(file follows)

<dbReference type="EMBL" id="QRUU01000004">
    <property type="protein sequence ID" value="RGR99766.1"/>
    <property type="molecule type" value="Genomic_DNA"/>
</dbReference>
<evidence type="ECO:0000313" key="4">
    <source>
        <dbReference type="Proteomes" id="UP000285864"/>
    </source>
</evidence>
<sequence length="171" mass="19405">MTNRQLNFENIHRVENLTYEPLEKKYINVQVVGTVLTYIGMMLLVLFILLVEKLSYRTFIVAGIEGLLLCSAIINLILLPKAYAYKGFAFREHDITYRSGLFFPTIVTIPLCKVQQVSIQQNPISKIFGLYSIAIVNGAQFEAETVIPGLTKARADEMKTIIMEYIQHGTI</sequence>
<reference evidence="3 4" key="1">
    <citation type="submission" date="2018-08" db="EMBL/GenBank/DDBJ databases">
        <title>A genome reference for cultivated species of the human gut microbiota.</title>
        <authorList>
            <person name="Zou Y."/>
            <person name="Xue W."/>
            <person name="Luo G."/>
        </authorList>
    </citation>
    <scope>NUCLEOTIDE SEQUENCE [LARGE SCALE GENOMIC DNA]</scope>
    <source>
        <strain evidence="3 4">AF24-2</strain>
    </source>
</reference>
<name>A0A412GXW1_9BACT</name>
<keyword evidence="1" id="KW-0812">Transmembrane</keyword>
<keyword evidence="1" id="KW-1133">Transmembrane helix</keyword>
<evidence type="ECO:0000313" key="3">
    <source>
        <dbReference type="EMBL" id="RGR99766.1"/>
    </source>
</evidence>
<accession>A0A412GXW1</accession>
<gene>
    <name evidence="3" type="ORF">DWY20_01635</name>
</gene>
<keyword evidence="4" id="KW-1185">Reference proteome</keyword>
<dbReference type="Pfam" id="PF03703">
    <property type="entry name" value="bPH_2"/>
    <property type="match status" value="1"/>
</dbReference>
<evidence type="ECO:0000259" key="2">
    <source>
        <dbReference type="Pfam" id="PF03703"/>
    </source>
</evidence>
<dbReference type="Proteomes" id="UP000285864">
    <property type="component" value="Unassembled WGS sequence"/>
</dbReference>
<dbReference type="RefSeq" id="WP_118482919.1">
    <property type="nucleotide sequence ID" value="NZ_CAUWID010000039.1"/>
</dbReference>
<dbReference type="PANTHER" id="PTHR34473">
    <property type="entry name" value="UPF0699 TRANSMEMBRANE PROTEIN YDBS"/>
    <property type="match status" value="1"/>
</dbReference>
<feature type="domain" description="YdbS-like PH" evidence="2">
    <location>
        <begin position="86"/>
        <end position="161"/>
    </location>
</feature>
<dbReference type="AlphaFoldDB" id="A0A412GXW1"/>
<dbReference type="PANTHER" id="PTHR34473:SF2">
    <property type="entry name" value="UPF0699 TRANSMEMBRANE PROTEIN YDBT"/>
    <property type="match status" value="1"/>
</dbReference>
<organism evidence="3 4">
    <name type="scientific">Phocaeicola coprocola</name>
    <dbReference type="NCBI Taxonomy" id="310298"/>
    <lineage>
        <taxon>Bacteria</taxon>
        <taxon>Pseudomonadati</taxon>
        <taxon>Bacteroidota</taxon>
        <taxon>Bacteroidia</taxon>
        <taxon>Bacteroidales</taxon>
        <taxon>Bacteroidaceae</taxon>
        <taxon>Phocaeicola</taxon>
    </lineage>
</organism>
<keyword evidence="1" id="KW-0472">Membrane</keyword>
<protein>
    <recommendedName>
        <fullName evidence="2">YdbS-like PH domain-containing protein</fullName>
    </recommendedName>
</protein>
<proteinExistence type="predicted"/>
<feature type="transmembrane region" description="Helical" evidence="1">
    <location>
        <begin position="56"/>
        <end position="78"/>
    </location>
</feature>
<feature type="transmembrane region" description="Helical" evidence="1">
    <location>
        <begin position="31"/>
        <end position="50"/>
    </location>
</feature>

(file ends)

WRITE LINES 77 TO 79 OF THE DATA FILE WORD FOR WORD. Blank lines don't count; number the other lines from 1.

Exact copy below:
        <taxon>Bacteroidaceae</taxon>
        <taxon>Phocaeicola</taxon>
    </lineage>